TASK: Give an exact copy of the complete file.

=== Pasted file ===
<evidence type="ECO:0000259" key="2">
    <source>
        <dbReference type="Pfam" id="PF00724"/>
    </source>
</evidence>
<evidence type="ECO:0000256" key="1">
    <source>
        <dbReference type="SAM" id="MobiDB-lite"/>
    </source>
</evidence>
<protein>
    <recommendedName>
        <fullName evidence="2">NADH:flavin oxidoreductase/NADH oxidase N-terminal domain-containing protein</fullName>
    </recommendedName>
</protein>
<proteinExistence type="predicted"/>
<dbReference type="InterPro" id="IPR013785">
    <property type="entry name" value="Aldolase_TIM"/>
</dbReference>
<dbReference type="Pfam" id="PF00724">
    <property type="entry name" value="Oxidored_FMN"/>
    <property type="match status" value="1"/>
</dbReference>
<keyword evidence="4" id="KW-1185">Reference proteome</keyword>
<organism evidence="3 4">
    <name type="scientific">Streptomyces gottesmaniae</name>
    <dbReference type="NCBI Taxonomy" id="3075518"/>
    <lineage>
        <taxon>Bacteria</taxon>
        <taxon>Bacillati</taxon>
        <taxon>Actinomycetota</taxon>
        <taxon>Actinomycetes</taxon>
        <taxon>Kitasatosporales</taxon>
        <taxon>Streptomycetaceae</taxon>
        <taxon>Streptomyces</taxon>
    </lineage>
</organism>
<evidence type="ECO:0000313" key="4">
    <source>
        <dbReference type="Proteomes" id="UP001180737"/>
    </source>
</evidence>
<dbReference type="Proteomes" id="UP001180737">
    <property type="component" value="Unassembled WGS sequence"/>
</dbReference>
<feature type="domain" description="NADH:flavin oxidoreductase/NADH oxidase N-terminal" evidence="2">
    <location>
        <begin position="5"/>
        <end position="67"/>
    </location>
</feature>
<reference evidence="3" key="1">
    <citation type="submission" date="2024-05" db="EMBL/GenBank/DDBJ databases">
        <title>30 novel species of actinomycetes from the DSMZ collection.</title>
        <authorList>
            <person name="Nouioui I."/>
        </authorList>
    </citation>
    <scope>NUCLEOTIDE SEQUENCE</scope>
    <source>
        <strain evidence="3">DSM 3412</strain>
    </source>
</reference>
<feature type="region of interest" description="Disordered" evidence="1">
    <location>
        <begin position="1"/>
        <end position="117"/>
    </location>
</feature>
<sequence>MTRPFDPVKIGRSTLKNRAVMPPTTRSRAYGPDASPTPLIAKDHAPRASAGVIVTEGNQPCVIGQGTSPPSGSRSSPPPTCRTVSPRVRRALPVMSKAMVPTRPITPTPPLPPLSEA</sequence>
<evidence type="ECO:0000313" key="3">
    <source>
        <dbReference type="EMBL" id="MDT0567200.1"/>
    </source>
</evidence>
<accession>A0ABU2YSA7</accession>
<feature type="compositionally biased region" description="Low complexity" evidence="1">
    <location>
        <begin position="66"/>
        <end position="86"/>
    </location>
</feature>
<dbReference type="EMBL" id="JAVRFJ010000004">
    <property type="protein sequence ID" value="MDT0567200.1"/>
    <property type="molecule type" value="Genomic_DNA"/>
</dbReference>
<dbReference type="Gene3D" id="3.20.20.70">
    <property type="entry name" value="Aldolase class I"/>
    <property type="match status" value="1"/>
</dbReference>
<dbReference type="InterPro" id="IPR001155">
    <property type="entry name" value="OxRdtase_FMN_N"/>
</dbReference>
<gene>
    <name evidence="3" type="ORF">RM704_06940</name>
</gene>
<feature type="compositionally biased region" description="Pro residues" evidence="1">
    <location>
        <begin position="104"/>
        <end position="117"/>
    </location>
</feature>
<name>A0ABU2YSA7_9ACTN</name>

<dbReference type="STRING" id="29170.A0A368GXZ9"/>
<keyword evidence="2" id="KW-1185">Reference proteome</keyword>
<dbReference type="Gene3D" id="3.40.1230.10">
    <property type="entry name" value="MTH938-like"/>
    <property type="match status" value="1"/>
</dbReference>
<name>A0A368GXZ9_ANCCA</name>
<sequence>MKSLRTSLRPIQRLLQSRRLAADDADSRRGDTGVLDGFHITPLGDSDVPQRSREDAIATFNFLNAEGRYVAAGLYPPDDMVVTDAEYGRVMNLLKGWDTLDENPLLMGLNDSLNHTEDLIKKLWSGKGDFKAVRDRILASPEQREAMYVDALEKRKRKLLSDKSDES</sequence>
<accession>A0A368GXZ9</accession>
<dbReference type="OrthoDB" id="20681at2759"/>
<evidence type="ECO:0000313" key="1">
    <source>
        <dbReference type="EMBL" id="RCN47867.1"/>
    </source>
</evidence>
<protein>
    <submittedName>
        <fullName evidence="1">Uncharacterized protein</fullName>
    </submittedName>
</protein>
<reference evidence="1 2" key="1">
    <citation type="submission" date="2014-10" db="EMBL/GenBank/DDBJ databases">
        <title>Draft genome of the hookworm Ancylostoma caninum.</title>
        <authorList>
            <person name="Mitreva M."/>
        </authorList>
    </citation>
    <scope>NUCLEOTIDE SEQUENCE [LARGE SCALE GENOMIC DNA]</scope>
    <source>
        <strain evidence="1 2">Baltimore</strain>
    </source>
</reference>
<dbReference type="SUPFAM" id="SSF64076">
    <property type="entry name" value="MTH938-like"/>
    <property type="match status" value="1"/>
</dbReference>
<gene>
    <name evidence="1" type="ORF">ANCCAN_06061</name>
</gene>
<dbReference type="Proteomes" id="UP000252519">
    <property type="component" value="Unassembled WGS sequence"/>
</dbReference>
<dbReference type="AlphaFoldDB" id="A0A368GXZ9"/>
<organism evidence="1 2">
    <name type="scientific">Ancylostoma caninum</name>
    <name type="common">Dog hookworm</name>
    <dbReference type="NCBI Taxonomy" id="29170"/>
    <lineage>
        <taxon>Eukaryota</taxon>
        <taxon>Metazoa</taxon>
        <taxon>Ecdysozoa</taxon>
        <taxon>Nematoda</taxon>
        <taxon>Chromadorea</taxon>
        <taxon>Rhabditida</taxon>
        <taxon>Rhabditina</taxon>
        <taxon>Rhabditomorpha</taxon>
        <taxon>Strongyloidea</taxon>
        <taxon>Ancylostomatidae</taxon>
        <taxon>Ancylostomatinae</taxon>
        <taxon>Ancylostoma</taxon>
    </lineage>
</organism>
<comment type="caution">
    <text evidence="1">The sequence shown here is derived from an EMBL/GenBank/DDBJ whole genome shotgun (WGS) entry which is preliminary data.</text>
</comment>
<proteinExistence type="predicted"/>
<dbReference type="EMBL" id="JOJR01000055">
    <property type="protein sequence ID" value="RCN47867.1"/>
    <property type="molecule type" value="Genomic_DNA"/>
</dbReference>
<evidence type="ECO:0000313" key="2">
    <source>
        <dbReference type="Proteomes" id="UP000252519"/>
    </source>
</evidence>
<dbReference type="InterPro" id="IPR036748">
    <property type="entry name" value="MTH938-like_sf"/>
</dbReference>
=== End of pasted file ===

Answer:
<evidence type="ECO:0000259" key="2">
    <source>
        <dbReference type="Pfam" id="PF00724"/>
    </source>
</evidence>
<evidence type="ECO:0000256" key="1">
    <source>
        <dbReference type="SAM" id="MobiDB-lite"/>
    </source>
</evidence>
<protein>
    <recommendedName>
        <fullName evidence="2">NADH:flavin oxidoreductase/NADH oxidase N-terminal domain-containing protein</fullName>
    </recommendedName>
</protein>
<proteinExistence type="predicted"/>
<dbReference type="InterPro" id="IPR013785">
    <property type="entry name" value="Aldolase_TIM"/>
</dbReference>
<dbReference type="Pfam" id="PF00724">
    <property type="entry name" value="Oxidored_FMN"/>
    <property type="match status" value="1"/>
</dbReference>
<keyword evidence="4" id="KW-1185">Reference proteome</keyword>
<organism evidence="3 4">
    <name type="scientific">Streptomyces gottesmaniae</name>
    <dbReference type="NCBI Taxonomy" id="3075518"/>
    <lineage>
        <taxon>Bacteria</taxon>
        <taxon>Bacillati</taxon>
        <taxon>Actinomycetota</taxon>
        <taxon>Actinomycetes</taxon>
        <taxon>Kitasatosporales</taxon>
        <taxon>Streptomycetaceae</taxon>
        <taxon>Streptomyces</taxon>
    </lineage>
</organism>
<evidence type="ECO:0000313" key="4">
    <source>
        <dbReference type="Proteomes" id="UP001180737"/>
    </source>
</evidence>
<dbReference type="Proteomes" id="UP001180737">
    <property type="component" value="Unassembled WGS sequence"/>
</dbReference>
<feature type="domain" description="NADH:flavin oxidoreductase/NADH oxidase N-terminal" evidence="2">
    <location>
        <begin position="5"/>
        <end position="67"/>
    </location>
</feature>
<reference evidence="3" key="1">
    <citation type="submission" date="2024-05" db="EMBL/GenBank/DDBJ databases">
        <title>30 novel species of actinomycetes from the DSMZ collection.</title>
        <authorList>
            <person name="Nouioui I."/>
        </authorList>
    </citation>
    <scope>NUCLEOTIDE SEQUENCE</scope>
    <source>
        <strain evidence="3">DSM 3412</strain>
    </source>
</reference>
<feature type="region of interest" description="Disordered" evidence="1">
    <location>
        <begin position="1"/>
        <end position="117"/>
    </location>
</feature>
<sequence>MTRPFDPVKIGRSTLKNRAVMPPTTRSRAYGPDASPTPLIAKDHAPRASAGVIVTEGNQPCVIGQGTSPPSGSRSSPPPTCRTVSPRVRRALPVMSKAMVPTRPITPTPPLPPLSEA</sequence>
<evidence type="ECO:0000313" key="3">
    <source>
        <dbReference type="EMBL" id="MDT0567200.1"/>
    </source>
</evidence>
<accession>A0ABU2YSA7</accession>
<feature type="compositionally biased region" description="Low complexity" evidence="1">
    <location>
        <begin position="66"/>
        <end position="86"/>
    </location>
</feature>
<dbReference type="EMBL" id="JAVRFJ010000004">
    <property type="protein sequence ID" value="MDT0567200.1"/>
    <property type="molecule type" value="Genomic_DNA"/>
</dbReference>
<dbReference type="Gene3D" id="3.20.20.70">
    <property type="entry name" value="Aldolase class I"/>
    <property type="match status" value="1"/>
</dbReference>
<dbReference type="InterPro" id="IPR001155">
    <property type="entry name" value="OxRdtase_FMN_N"/>
</dbReference>
<gene>
    <name evidence="3" type="ORF">RM704_06940</name>
</gene>
<feature type="compositionally biased region" description="Pro residues" evidence="1">
    <location>
        <begin position="104"/>
        <end position="117"/>
    </location>
</feature>
<name>A0ABU2YSA7_9ACTN</name>

<dbReference type="STRING" id="29170.A0A368GXZ9"/>
<keyword evidence="2" id="KW-1185">Reference proteome</keyword>
<dbReference type="Gene3D" id="3.40.1230.10">
    <property type="entry name" value="MTH938-like"/>
    <property type="match status" value="1"/>
</dbReference>
<name>A0A368GXZ9_ANCCA</name>
<sequence>MKSLRTSLRPIQRLLQSRRLAADDADSRRGDTGVLDGFHITPLGDSDVPQRSREDAIATFNFLNAEGRYVAAGLYPPDDMVVTDAEYGRVMNLLKGWDTLDENPLLMGLNDSLNHTEDLIKKLWSGKGDFKAVRDRILASPEQREAMYVDALEKRKRKLLSDKSDES</sequence>
<accession>A0A368GXZ9</accession>
<dbReference type="OrthoDB" id="20681at2759"/>
<evidence type="ECO:0000313" key="1">
    <source>
        <dbReference type="EMBL" id="RCN47867.1"/>
    </source>
</evidence>
<protein>
    <submittedName>
        <fullName evidence="1">Uncharacterized protein</fullName>
    </submittedName>
</protein>
<reference evidence="1 2" key="1">
    <citation type="submission" date="2014-10" db="EMBL/GenBank/DDBJ databases">
        <title>Draft genome of the hookworm Ancylostoma caninum.</title>
        <authorList>
            <person name="Mitreva M."/>
        </authorList>
    </citation>
    <scope>NUCLEOTIDE SEQUENCE [LARGE SCALE GENOMIC DNA]</scope>
    <source>
        <strain evidence="1 2">Baltimore</strain>
    </source>
</reference>
<dbReference type="SUPFAM" id="SSF64076">
    <property type="entry name" value="MTH938-like"/>
    <property type="match status" value="1"/>
</dbReference>
<gene>
    <name evidence="1" type="ORF">ANCCAN_06061</name>
</gene>
<dbReference type="Proteomes" id="UP000252519">
    <property type="component" value="Unassembled WGS sequence"/>
</dbReference>
<dbReference type="AlphaFoldDB" id="A0A368GXZ9"/>
<organism evidence="1 2">
    <name type="scientific">Ancylostoma caninum</name>
    <name type="common">Dog hookworm</name>
    <dbReference type="NCBI Taxonomy" id="29170"/>
    <lineage>
        <taxon>Eukaryota</taxon>
        <taxon>Metazoa</taxon>
        <taxon>Ecdysozoa</taxon>
        <taxon>Nematoda</taxon>
        <taxon>Chromadorea</taxon>
        <taxon>Rhabditida</taxon>
        <taxon>Rhabditina</taxon>
        <taxon>Rhabditomorpha</taxon>
        <taxon>Strongyloidea</taxon>
        <taxon>Ancylostomatidae</taxon>
        <taxon>Ancylostomatinae</taxon>
        <taxon>Ancylostoma</taxon>
    </lineage>
</organism>
<comment type="caution">
    <text evidence="1">The sequence shown here is derived from an EMBL/GenBank/DDBJ whole genome shotgun (WGS) entry which is preliminary data.</text>
</comment>
<proteinExistence type="predicted"/>
<dbReference type="EMBL" id="JOJR01000055">
    <property type="protein sequence ID" value="RCN47867.1"/>
    <property type="molecule type" value="Genomic_DNA"/>
</dbReference>
<evidence type="ECO:0000313" key="2">
    <source>
        <dbReference type="Proteomes" id="UP000252519"/>
    </source>
</evidence>
<dbReference type="InterPro" id="IPR036748">
    <property type="entry name" value="MTH938-like_sf"/>
</dbReference>